The recent paper by Aarseth et al. (2016) questioned whether problematic gaming should be considered a new disorder particularly because “Gaming Disorder” (GD) has been identified as a disorder to be included in the next (11th) revision of the World Health Organization’s International Classification of Diseases (ICD-11).
Aarseth and colleagues acknowledge that there is much literature (including papers by some of the authors themselves) that some individuals experience serious problems with video gaming. How can such an activity be seriously problematic yet not disordered? Similar to other addictions, gaming addiction is relatively rare and is in essence a syndrome (i.e., a condition or disorder characterized by a set of associated symptoms that tend to occur under specific circumstances). Consequently, not everyone will exhibit exactly the same set of symptoms and consequences, and this partly explains why those working in the problematic gaming field often disagree on symptomatology.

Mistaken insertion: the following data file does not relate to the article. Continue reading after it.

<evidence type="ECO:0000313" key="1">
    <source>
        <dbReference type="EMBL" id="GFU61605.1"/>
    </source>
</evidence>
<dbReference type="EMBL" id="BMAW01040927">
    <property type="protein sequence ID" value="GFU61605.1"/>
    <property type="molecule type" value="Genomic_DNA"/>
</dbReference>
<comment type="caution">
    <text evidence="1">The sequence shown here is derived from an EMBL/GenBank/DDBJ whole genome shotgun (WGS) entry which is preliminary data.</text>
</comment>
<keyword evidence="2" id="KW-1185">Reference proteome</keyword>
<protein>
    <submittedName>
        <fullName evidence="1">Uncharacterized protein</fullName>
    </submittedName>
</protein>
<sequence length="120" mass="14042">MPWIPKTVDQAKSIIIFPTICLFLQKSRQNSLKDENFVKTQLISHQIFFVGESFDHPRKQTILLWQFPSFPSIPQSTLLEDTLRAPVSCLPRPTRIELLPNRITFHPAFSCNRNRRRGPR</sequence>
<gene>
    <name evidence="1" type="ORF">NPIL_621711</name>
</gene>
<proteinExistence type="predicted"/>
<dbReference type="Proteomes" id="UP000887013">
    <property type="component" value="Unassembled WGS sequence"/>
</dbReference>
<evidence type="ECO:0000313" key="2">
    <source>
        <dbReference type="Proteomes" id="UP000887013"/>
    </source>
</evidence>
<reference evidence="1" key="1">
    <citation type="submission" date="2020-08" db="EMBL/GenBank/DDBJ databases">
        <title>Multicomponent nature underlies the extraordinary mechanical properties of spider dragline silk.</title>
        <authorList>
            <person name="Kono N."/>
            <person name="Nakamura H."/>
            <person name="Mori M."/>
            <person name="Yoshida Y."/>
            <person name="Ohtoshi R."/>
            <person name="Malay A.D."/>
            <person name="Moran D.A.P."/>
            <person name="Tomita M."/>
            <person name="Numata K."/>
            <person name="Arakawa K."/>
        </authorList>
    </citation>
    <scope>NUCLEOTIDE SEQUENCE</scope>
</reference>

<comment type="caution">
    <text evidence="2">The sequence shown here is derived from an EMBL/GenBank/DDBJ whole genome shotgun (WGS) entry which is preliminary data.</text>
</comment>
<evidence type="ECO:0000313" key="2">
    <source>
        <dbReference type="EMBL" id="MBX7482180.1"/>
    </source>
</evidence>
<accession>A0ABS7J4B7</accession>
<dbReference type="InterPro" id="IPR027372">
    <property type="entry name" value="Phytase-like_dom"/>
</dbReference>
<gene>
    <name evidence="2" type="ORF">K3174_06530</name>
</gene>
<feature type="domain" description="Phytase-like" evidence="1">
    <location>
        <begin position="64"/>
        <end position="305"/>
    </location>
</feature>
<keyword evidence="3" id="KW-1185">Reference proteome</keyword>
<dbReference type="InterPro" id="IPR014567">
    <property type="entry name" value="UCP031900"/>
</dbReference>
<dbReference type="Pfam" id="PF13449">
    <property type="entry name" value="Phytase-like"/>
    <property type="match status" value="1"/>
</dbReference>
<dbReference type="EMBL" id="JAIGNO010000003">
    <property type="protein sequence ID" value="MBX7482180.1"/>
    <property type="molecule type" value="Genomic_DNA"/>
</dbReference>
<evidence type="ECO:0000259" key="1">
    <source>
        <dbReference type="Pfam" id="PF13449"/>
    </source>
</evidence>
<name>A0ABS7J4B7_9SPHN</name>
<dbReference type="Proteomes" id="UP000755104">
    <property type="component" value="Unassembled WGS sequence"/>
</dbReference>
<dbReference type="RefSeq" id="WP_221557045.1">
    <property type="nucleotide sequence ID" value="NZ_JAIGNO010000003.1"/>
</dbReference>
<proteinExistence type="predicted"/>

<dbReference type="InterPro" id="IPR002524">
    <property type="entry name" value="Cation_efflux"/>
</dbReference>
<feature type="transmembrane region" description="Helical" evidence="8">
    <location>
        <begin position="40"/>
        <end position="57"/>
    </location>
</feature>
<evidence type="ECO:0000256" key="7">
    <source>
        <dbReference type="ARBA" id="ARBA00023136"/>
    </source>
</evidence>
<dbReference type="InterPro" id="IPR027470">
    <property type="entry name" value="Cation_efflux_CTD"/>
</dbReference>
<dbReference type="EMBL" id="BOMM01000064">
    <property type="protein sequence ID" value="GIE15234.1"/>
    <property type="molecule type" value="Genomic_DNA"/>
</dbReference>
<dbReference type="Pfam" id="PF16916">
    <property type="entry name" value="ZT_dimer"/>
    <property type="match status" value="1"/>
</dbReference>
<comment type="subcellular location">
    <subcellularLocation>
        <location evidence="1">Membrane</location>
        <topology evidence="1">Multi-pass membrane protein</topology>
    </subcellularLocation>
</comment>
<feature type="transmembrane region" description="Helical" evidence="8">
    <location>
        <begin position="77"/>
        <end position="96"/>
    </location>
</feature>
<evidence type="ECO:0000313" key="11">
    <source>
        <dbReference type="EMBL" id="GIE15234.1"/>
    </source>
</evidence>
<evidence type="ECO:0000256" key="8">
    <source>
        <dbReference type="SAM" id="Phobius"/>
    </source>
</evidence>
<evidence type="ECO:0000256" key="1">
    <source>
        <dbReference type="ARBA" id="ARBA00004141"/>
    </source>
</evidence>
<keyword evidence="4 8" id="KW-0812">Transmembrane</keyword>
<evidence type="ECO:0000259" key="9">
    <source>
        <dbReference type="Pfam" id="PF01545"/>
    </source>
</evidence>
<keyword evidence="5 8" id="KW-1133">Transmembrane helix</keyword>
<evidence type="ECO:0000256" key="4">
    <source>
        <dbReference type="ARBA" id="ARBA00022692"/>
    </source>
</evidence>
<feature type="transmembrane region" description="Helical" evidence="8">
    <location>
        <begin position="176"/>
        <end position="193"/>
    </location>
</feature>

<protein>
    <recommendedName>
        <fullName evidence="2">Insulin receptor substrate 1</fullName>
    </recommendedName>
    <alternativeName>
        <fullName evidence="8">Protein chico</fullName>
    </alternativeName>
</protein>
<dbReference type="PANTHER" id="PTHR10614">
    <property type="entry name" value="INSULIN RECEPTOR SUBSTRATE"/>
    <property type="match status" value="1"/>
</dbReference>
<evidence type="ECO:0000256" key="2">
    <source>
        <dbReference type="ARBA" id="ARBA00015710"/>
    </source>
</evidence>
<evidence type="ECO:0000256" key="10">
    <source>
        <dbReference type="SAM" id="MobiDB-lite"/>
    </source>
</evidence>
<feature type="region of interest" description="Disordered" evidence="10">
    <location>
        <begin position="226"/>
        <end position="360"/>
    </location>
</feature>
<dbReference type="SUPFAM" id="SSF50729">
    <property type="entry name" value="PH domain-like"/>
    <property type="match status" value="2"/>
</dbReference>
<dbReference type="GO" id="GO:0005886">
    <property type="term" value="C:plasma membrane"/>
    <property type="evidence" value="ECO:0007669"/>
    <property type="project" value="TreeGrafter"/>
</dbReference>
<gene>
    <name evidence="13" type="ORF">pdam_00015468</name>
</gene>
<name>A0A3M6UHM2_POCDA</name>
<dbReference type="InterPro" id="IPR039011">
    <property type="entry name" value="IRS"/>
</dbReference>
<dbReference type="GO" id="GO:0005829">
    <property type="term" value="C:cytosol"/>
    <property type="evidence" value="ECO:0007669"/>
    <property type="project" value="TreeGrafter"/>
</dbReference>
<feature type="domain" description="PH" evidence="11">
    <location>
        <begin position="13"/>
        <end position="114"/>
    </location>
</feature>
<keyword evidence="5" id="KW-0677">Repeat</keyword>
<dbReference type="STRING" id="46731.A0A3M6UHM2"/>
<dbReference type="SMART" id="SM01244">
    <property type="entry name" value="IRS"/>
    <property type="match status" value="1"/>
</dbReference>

Research into gaming is not about pathologizing healthy entertainment, but about pathologizing excessive and problematic behaviors that cause significant psychological distress and impairment in an individual’s life. These are two related, but (ultimately) very distinct phenomena. While being aware that gaming is a pastime activity which is enjoyed non-problematically by many millions of individuals worldwide, it is concluded that problematic gaming exists and that it is an example of disordered gaming.